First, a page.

Gentium released under the SIL Open Font License

Tuesday, November 29th, 2005

Gentium has now been re-released under a license that permits modification and redistribution – the SIL Open Font License. This is an exciting new development that will give great freedom to people who find Gentium useful, and the freedom to extend the font if needed.

Update: a reader emails to say that the Greek Font Society has released an interesting font, GFS Didot, with the following statement regarding licensing: “You may use these fonts for personal and commercial use. These fonts may be freely redistributed, provided that you do not alter them in any way and that you credit GFS for this.”

Feminism and Classics 2004

Friday, November 25th, 2005

Marilyn Skinner has completed editorial work on a peer-reviewed collection of essays, Gender and Diversity in Place: Proceedings of the Fourth Conference on Feminism and Classics, May 27-30, 2004, University of Arizona Tucson, Arizona. These essays are now published as part of Diotima.

Numismatic Wiki

Thursday, November 24th, 2005

The Forum Ancient Coins have set up a new Wiki for the collaborative authoring and editing of numismatic articles online. I’m not familiar with this site, which seems to include catalogues of coins for sale, so I’m not sure how scholarly it is?

From the home page…

What is NumisWiki?

It is a collection of numismatics and history references and articles that you can read, edit, correct or update right now. The online format includes edit features that allows all FORVM members to add new documents or to modify the existing ones. Any member can edit any page including this page you are reading right now. All you have to do is click the “Edit” button from above and start typing. If you mess things up too much, don’t worry, you can revert to the older version anytime using “History”.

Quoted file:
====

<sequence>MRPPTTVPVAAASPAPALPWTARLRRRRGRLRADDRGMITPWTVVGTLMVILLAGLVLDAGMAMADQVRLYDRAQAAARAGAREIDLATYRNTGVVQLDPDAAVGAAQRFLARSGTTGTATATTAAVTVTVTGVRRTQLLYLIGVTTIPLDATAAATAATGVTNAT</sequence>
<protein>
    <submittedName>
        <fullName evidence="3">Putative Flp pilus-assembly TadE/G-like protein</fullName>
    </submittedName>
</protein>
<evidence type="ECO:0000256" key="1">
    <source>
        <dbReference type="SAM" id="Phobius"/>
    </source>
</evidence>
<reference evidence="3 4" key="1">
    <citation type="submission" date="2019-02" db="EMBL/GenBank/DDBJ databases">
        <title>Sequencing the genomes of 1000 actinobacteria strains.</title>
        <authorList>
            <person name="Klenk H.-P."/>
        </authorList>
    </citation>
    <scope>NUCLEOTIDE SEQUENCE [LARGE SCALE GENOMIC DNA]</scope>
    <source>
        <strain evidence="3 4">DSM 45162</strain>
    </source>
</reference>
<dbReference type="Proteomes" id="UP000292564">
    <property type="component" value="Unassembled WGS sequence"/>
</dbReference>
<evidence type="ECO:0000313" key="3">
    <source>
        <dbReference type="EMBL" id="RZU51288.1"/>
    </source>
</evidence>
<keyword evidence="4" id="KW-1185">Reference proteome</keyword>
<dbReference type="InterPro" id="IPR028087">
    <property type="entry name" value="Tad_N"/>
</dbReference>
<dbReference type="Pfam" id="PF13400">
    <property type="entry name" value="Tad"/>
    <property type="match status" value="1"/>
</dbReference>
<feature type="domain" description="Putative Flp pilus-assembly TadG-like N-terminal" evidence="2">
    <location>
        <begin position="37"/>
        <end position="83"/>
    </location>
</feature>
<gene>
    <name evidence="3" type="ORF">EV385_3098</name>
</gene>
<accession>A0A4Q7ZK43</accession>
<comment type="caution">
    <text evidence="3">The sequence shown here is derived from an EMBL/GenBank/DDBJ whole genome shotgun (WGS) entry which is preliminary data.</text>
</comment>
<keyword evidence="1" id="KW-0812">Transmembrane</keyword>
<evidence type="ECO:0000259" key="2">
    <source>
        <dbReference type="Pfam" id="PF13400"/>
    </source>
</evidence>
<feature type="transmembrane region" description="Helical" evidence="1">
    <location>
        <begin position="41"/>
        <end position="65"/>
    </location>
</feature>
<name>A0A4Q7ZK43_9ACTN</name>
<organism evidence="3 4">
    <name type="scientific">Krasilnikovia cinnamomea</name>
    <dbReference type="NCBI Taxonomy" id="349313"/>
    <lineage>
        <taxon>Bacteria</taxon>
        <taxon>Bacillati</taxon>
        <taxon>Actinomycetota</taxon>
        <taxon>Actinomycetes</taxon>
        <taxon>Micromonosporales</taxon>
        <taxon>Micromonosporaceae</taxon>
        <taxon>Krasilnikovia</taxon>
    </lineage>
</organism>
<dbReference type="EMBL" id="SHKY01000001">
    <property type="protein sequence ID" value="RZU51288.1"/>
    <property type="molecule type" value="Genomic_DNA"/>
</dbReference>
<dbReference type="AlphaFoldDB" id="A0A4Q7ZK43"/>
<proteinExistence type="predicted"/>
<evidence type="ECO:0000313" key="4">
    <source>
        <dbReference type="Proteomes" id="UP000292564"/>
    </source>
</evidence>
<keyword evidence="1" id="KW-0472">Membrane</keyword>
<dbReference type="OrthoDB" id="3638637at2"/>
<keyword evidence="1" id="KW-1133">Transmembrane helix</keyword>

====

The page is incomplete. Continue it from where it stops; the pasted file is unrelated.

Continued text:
more photographs from Troels Myrup Kristensen

Wednesday, November 23rd, 2005

Troels takes great pictures, and just recently he’s added a bunch more from Italy and Spain.

New and better neo-Latin podcasts

Wednesday, November 23rd, 2005

The podcasting project mentioned here a few days ago continues, with some much improved techniques and voices (notice I’m not one of them this time!):

  • Erasmus, Echo. Readers: William du Cassé and Milena Minkova
  • Erasmus, Abbatis et Eruditae. Readers: William du Cassé and Erika Peck
  • Erasmus, Adolescentis et Scorti. Readers: William du Cassé and Jessica McCormack
  • Vives, Prima Salutatio. Readers: William du Cassé, Antoine Haaker, and Jessica McCormack